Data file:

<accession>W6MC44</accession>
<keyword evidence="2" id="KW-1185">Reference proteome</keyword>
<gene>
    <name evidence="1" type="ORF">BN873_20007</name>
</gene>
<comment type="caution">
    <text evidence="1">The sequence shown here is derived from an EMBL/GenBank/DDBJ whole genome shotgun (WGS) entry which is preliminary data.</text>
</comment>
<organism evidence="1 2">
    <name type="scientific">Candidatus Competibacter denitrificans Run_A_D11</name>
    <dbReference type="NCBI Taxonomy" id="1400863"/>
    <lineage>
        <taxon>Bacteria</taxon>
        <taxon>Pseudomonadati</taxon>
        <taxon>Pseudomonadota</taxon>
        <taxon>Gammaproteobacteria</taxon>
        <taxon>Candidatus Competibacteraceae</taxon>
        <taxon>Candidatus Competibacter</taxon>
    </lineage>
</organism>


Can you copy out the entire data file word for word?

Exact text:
<accession>W6MC44</accession>
<keyword evidence="2" id="KW-1185">Reference proteome</keyword>
<gene>
    <name evidence="1" type="ORF">BN873_20007</name>
</gene>
<comment type="caution">
    <text evidence="1">The sequence shown here is derived from an EMBL/GenBank/DDBJ whole genome shotgun (WGS) entry which is preliminary data.</text>
</comment>
<organism evidence="1 2">
    <name type="scientific">Candidatus Competibacter denitrificans Run_A_D11</name>
    <dbReference type="NCBI Taxonomy" id="1400863"/>
    <lineage>
        <taxon>Bacteria</taxon>
        <taxon>Pseudomonadati</taxon>
        <taxon>Pseudomonadota</taxon>
        <taxon>Gammaproteobacteria</taxon>
        <taxon>Candidatus Competibacteraceae</taxon>
        <taxon>Candidatus Competibacter</taxon>
    </lineage>
</organism>